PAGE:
$14.95 / 48 pages / ISBN 1887123474
Susan Howe's new book happens after dark. It's lit dimly: at best, a
reading lamp on a night table. Misspelled nightingales and a rotund,
capitalized hoot owl swoop through its elegant midnight:
Evening for the Owl
spoke wisely and well
willing to suffer them
and coming flying night
from the Carolingian
mid owl falcon fable . . . .
But the Owl here may not be calling out "Hoo! Hoo!" I think I heard
it say "Howe!"
Susan Bee's matching illustration takes the meaning deeper: a winged,
female-faced sphinx soars above the stanza, and a bird-footed, feather-tailed
human figure hobbles beneath the block of text, pen-and-ink-black
images with white inner lines taken from Hellenic pottery drawings,
ancient images next to post-modern poetry (in the vein of Nancy Spero's
feminist archaeological artworks).
Alright. Let's up the ante on high praise:
Susan Howe may be our greatest living American
poet. Or, if not our greatest poet, then
certainly among our greatest poets,but
certainly the finest "ear" in contemporary
poetry. Or one of the finest ears.
That term, "ear," has dropped out of current critical discourse,
turning up only rarely, used loosely in blurbs on the back covers
of books. Once, not long ago, the word meant something. It is especially
out of fashion and perhaps ill-suited to use for a poet of Howe's
allegiances: she came out of a phalanx grouped together as "Language
Poets." Their innovation was, ostensibly, to perfect an anti-voice
and more "grammatological"-typographical aesthetic based on the written
sign, rather than the spoken. This emphasis on text broke with the
earlier, "breath"-based doctrines of Charles Olson and the Black Mountain
And indeed, Howe is a forerunner instrumental
in carrying forward that new approach. She
has taken the "grammatological" approach
to its limit. Each book of hers, for a page
or two, is stamped with an autograph device
of hers: flattening pages into a zero-gravity
choreography where the lineation is printed
akilter at all angles (usually toward the
end of the book-length poem). The reader
is then forced to tilt the book or hold
it upside down to follow the topsy-turvy
diagonals and upsydaisies, sometimes squashed
word-under-word by narrowing the space between
Bed Hangings doesn't tax typesetter or reader with those trademark
acrobatics-except for one, brief over-struck couplet on front and
back of the first page, a facsimile of an old manual typewriter's
Courier font where we strain to read
Lucifer has winged homeverpst
To other lands Liberticide
with a sliver of broken letters in between.
It's set first one way recto then upside-down
verso on the opposite side of the page,
like some form of mirror-writing or see-through
paper. In fact, the artfulness of the typographical
idiosyncrasies that do remain may better
be detected by omission: the 41 page, illustrated
long poem is left discretely unpaginated
(presumably not to interfere with the graphic
composition of the Susan Bee designs?).
The typophiliac urge is here sublimated to a similar strain
in her work: the breakthrough of misspelled, oddly spelled, or neologistic,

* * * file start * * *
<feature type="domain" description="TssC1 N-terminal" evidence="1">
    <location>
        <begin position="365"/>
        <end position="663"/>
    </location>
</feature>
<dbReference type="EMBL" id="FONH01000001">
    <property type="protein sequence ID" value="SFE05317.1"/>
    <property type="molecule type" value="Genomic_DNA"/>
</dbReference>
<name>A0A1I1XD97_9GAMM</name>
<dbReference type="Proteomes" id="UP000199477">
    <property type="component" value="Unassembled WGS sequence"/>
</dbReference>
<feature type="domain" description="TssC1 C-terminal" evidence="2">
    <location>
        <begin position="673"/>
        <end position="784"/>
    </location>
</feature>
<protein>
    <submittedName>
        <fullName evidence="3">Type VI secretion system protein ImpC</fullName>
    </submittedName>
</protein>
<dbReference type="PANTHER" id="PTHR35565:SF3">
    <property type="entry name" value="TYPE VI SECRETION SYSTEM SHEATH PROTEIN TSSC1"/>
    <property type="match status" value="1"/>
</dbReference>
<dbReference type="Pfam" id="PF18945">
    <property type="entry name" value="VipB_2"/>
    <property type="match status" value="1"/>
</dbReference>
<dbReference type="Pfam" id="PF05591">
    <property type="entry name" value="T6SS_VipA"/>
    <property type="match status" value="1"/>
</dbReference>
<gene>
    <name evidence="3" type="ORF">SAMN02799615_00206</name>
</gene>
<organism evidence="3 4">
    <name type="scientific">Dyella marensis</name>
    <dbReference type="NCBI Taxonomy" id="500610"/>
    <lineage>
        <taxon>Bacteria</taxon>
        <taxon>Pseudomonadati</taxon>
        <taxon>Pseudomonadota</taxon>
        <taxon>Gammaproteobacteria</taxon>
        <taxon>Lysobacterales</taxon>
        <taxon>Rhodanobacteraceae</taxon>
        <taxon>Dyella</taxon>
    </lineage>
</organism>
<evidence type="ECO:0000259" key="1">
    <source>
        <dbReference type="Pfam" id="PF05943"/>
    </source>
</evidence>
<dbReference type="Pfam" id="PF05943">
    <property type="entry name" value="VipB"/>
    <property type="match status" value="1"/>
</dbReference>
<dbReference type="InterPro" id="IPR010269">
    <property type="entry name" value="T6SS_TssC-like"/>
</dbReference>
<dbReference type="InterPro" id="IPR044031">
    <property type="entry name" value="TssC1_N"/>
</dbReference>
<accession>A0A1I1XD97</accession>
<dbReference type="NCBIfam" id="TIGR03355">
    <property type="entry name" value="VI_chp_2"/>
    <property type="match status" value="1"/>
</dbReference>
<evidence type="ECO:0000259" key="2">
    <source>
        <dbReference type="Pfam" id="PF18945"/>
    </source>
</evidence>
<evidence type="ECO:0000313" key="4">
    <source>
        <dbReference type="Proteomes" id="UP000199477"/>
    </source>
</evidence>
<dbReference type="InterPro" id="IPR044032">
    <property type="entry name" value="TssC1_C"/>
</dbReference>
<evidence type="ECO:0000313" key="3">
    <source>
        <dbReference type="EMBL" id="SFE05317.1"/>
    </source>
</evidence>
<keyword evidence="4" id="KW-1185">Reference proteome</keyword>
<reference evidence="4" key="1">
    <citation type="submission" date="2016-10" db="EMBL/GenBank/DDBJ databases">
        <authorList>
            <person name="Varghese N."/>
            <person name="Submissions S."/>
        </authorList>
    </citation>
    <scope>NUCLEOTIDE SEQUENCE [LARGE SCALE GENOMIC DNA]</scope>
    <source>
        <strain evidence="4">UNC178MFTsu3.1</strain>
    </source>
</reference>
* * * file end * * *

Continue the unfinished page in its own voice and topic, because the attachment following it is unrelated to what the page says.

un-English-like word gnomes:
Nihtegale to the taunt
Owl a preost be piping
Overgo al spoke iseon
sede warme inome nv
. . .
Go he started mid ivi
and, the final words of Bed Hangings,
Fleao westerness iseo
Opertuo go andsware
We cannot tell if we're facing "nonsense"
words that she's coining afresh or obsolete,
Old English antiquarianisms from before
the standardization of spelling. (In an
earlier book, Mohegan place names are concatenated
side by side with still undeciphered combinations
of letters, Howe's 21st century Linear B).
James Joyce was also compelled in that direction
finally, also in a dream-book (Finnegans
Wake) of the nocturnal on the same side
of consciousness/sleep as Howe's somnambulant
Bed book. So, she travels in good
company. That tension between orthography
and sound may be precisely what emphasizes
her exquisite sense of tone, balance and
pacing into such audibilityin short,
That strong graphic element of her books
has perhaps been taken up by her words'
co-habitation with Susan Bee's fine illustrations.
Bee's decorative but simple pictures accompany,
frame, augment and approximate the poetry.
They often clarify subtexts by highlighting
elusive themes with telling images.
A good measure of "ear" is the handling of vowels, especially long
vowels, and a tendency toward playing monosyllables against less common
or even sesquipedalian words. The book's opening words:
daylight does not reach
Vast depth on the wall Neophyte . . .
Keats knew how to do that, no two vowels contiguously repeated, in
an extemporaneously fluid diction. Or the tuning fork she strikes
with the assonances of
there is nothing to justify a
claim for linen except a late
quotation knap warp is flax
Fathom we without cannot . . .
(Embedded in an overall multisyllabic field ["nothing," "justify,"
"linen except," "quotation"], the initial grace notes of long As ["claim,"
"late," "-ta-"] and stately diction suddenly flatten out to the blunted-sounding
"knap warp is flax." And, again, except for the pre-set word
"except," the vowels keep changing from one syllable to the next.)